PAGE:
In February 2009, California passed a refund plan of its own. Perhaps pressured by the state’s most profitable industry, perhaps spurred on by a governor (former actor Arnold Schwarzenegger) who is particularly sensitive to the issue, California enacted legislation that offered a credit of 20-25 percent of money spent by productions.

So why did California hold out so long? “There’s concern in many of the states that they’re losing money on these tax incentive programs,” said Audley, elaborating that there’s not a lot of data out there to show that the plans are worthwhile. Michigan’s Droz likewise pointed to a dearth of data as the reason why state government might be hesitant to take the tax credit plunge. “It’s too early to measure whether [our program] has shown a net profit to the state. We don’t have any real studies yet.” Nevertheless, by the fourth quarter of 2009, production days in L.A. had already increased by 13 percent.

With production in California now incentivized, it seems that it would be game over for other states. But Pacey Foster, a professor of Management and Marketing at the University of Massachusetts, Boston, is of the opinion that the situation is much more complicated than that. Foster, who along with fellow UMass professor David Terkla, recently conducted an in-depth study of the film and television business in Massachusetts, believes that other states are increasingly competing with the country’s traditional production centers. Massachusetts, they found, has the fifth-highest film and television industry growth rate in the nation.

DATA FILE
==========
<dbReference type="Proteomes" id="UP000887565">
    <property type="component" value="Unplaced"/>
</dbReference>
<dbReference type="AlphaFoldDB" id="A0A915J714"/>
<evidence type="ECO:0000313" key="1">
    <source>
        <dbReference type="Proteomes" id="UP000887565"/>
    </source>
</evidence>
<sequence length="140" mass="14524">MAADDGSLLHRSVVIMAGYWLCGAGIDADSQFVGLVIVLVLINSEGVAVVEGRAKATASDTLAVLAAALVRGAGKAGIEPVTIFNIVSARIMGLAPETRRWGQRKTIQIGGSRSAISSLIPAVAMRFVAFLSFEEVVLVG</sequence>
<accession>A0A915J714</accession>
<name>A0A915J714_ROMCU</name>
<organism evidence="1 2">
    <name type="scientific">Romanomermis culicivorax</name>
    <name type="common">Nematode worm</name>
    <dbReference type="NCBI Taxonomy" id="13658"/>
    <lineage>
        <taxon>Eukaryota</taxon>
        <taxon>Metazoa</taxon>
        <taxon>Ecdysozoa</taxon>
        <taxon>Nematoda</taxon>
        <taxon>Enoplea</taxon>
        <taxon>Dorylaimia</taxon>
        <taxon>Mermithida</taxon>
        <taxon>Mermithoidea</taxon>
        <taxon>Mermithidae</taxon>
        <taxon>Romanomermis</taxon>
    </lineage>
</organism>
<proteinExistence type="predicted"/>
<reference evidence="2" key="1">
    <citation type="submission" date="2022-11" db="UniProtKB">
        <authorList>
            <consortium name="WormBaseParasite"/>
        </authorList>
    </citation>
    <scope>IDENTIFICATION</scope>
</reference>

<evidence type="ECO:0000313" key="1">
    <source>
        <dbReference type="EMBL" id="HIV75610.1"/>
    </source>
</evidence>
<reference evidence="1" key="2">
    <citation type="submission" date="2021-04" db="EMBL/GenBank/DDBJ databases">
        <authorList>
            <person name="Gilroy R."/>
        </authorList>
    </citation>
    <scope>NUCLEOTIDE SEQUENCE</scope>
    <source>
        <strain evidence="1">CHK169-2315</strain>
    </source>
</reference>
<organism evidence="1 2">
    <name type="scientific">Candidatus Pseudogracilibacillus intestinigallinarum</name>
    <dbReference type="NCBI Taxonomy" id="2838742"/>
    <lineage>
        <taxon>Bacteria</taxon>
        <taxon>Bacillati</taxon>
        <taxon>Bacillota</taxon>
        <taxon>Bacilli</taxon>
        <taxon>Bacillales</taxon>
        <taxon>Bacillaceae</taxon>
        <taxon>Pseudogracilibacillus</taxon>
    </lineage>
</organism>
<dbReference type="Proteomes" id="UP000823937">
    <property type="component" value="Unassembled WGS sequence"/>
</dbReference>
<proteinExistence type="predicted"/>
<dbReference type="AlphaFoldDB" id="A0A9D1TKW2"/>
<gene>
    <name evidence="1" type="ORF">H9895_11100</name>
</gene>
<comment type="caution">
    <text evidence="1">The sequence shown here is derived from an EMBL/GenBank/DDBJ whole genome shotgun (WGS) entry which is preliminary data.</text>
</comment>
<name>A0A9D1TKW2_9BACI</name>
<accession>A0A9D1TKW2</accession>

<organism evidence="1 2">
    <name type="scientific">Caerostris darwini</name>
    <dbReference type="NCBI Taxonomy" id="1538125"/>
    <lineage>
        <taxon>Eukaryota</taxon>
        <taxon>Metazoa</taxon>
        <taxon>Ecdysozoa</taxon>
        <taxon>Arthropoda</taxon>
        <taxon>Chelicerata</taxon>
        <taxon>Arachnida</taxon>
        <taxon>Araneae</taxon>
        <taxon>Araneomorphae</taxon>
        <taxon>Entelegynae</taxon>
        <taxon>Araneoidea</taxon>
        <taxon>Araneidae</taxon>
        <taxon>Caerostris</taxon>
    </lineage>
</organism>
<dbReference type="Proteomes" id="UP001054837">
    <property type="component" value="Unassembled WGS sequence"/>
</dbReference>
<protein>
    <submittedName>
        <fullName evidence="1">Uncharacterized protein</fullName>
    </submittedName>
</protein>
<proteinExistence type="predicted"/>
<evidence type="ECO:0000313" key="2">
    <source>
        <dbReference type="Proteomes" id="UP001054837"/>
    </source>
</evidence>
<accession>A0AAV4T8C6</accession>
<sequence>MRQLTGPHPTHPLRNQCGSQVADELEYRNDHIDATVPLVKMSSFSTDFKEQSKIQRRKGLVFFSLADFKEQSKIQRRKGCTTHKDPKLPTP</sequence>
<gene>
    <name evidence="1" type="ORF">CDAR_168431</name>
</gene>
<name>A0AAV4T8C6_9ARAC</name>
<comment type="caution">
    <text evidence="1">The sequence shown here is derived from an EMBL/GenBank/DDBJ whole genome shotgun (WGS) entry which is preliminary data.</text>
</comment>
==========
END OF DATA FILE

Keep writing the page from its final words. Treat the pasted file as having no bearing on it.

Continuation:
Foster’s approach to the idea of new production hubs is one of realism. In an interview with VideoAge, he cautioned that not every town in America had the potential to become the next Hollywood. “I don’t think you can win with every state in this,” he said. “You have to have a crew, equipment, post-facilities, etc. You have to look at what the factors are that really make states viable as production centers. Which factors matter most and at what times? A lot of work needs to go into these.”

Though Foster’s study proved that production is booming in his home state, he said that the nature of the production is rarely big, glossy feature films. “It’s not just about Hollywood,” he said. “It often turns into a ‘Hollywood East’ thing, and yeah, that’s one that that could happen. Or we could become the nonfiction cable production center of the country. The state is going gangbusters doing PBS-type stuff. So that’s not really about Hollywood.” And although feature films help develop the local crew base, Foster said the stats show that most of the tax credits are being claimed by commercials.

Further complicating matters is the fact that without a pool of local artists, production incentive programs may not be able to sustain themselves. Especially with feature films, the trend has been that a production company from L.A. breezes in for a few days of shooting with a crew from California, and then returns home to complete post-production. While they are in town, they pump money into the local economy, but it is by no means a self-sustaining industry.
Lisa Strout, who heads the New Mexico Film Commission, said her challenge has been to encourage the local talent so that funds don’t just go to L.A. production companies looking for a tax break. “Our goal is to nurture the local talent,” she said. “So its not just the technical crews being based out of New Mexico. We’re trying to nurture the directors, actors, producers and writers so there’s that form of sustainability.” But have these efforts worked? “We don’t know how many local production companies have cropped up,” she said. “But it’s definitely growing.”

For now, it looks like Anytown, U.S.A is unlikely to usurp Los Angeles as the country’s production hub. Still, as a means of boosting the local economy, production tax breaks may prove to be a good idea. As L.A. Films’ Audley pointed out, “With the film industry, you don’t have to wait to build a factory to start building cars,” he said. “They can be there tomorrow and start making movies.”